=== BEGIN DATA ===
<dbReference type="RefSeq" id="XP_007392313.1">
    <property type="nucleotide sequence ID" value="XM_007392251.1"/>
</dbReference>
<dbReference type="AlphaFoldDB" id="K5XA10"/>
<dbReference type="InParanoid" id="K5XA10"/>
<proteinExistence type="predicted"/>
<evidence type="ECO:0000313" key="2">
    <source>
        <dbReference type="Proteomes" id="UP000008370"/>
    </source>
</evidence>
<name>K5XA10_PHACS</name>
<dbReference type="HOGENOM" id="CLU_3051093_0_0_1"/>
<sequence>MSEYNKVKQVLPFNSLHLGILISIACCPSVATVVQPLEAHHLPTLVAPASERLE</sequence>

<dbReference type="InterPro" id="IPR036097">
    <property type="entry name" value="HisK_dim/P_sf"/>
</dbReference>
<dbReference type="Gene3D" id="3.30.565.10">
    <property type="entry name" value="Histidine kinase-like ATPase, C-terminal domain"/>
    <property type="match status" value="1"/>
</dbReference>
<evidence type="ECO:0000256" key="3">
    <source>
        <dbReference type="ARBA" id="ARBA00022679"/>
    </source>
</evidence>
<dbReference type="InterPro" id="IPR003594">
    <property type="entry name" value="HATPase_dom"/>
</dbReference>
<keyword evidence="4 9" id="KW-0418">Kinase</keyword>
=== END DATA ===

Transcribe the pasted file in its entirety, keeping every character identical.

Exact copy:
<dbReference type="RefSeq" id="XP_007392313.1">
    <property type="nucleotide sequence ID" value="XM_007392251.1"/>
</dbReference>
<dbReference type="AlphaFoldDB" id="K5XA10"/>
<dbReference type="InParanoid" id="K5XA10"/>
<proteinExistence type="predicted"/>
<evidence type="ECO:0000313" key="2">
    <source>
        <dbReference type="Proteomes" id="UP000008370"/>
    </source>
</evidence>
<name>K5XA10_PHACS</name>
<dbReference type="HOGENOM" id="CLU_3051093_0_0_1"/>
<sequence>MSEYNKVKQVLPFNSLHLGILISIACCPSVATVVQPLEAHHLPTLVAPASERLE</sequence>

<dbReference type="InterPro" id="IPR036097">
    <property type="entry name" value="HisK_dim/P_sf"/>
</dbReference>
<dbReference type="Gene3D" id="3.30.565.10">
    <property type="entry name" value="Histidine kinase-like ATPase, C-terminal domain"/>
    <property type="match status" value="1"/>
</dbReference>
<evidence type="ECO:0000256" key="3">
    <source>
        <dbReference type="ARBA" id="ARBA00022679"/>
    </source>
</evidence>
<dbReference type="InterPro" id="IPR003594">
    <property type="entry name" value="HATPase_dom"/>
</dbReference>
<keyword evidence="4 9" id="KW-0418">Kinase</keyword>